Herons are subdivided into typical herons, night herons, and tiger herons. Typical herons feed during the day. In breeding season some develop showy plumes on the back and participate in elaborate mutual-courtship posturing. Best known of the typical herons are the very large, long-legged and long-necked, plain-hued, crested members of the genus Ardea—especially the 130-cm (50-inch) great blue heron (A. herodias; see photograph—>) of North America, with a wingspan of 1.8 m (6 feet) or more, and the similar but slightly smaller gray, or common, heron (A. cinerea), widespread in the Old World. Largest of all is the goliath heron (A. goliath) of Africa, a 150-cm (59-inch) bird with a reddish head and neck. The purple heron (A. purpurea) is a darker and smaller Old World form.

      The typical herons also include several species of the genus Egretta (egrets); the little blue heron, Hydranassa (or Florida) caerulea, and the Louisiana heron (H. tricolor), of the southeastern United States and Central and South America; and the black heron, H. (or Melanophoyx) ardesiaca, of Africa.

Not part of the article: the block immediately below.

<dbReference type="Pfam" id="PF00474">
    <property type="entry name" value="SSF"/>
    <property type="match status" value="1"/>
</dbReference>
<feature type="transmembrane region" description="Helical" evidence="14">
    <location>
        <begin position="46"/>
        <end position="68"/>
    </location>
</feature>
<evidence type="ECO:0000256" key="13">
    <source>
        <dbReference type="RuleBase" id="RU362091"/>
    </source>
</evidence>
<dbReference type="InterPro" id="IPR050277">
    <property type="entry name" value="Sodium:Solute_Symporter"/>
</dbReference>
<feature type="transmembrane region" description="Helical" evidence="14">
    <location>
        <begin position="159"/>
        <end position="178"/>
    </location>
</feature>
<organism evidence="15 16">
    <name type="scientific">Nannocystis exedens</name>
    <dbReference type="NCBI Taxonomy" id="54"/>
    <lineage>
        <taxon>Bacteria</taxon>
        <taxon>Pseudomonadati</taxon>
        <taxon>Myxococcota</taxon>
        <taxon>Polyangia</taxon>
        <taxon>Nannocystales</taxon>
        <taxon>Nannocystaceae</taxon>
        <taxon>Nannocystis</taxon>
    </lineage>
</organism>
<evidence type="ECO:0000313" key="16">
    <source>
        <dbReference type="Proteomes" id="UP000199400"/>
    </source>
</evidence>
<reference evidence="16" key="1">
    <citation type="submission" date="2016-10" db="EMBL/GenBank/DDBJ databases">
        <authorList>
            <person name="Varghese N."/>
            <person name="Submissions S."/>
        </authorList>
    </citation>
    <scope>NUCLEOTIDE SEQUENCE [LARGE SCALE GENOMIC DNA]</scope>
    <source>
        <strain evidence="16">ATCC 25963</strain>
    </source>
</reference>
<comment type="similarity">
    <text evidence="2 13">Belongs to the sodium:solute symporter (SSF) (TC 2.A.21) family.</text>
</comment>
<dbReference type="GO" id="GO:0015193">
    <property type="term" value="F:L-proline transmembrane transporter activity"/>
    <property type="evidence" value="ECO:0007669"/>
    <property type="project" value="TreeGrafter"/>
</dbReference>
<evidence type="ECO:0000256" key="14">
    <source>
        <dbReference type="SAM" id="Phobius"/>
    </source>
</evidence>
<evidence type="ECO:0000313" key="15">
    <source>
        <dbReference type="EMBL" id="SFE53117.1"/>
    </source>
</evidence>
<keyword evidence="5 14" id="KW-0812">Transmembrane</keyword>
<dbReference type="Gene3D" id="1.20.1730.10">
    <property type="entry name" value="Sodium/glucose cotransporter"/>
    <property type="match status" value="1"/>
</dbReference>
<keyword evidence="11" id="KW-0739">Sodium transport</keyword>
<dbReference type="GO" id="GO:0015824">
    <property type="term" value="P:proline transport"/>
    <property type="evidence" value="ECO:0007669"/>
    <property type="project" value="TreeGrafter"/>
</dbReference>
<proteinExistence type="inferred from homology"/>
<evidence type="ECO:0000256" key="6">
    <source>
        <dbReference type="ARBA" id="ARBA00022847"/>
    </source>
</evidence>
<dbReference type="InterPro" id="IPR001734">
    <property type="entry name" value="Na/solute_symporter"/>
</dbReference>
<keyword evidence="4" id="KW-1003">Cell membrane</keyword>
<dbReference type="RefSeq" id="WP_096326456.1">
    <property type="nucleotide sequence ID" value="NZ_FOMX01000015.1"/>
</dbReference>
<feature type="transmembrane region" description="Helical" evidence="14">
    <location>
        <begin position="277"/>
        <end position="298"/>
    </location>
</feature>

Night herons have thicker bills and shorter legs and are more active in the twilight hours and at night. The black-crowned night heron (Nycticorax nycticorax) ranges over the Americas, Europe, Africa, and Asia; the Nankeen night heron (N. caledonicus) in Australia, New Caledonia, and the Philippines; and the yellow-crowned night heron (Nyctanassa violacea) from the eastern and central United States to southern Brazil. Another night heron is the boat-billed heron, or boatbill (Cochlearius cochlearius), of Central and South America, placed by some authorities in its own family (Cochleariidae).

      The most primitive herons are the six species of tiger herons (formerly called tiger bitterns), shy, solitary birds with cryptic, often barred, plumage. The lined, or banded, tiger heron (Tigrisoma lineatum), 75 cm (30 in.) long, of central and northern South America is a well-known example. Another is the Mexican, or bare-throated, tiger heron (T. mexicanum) of Mexico and Central America.

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Universalium. 2010.

Synonyms: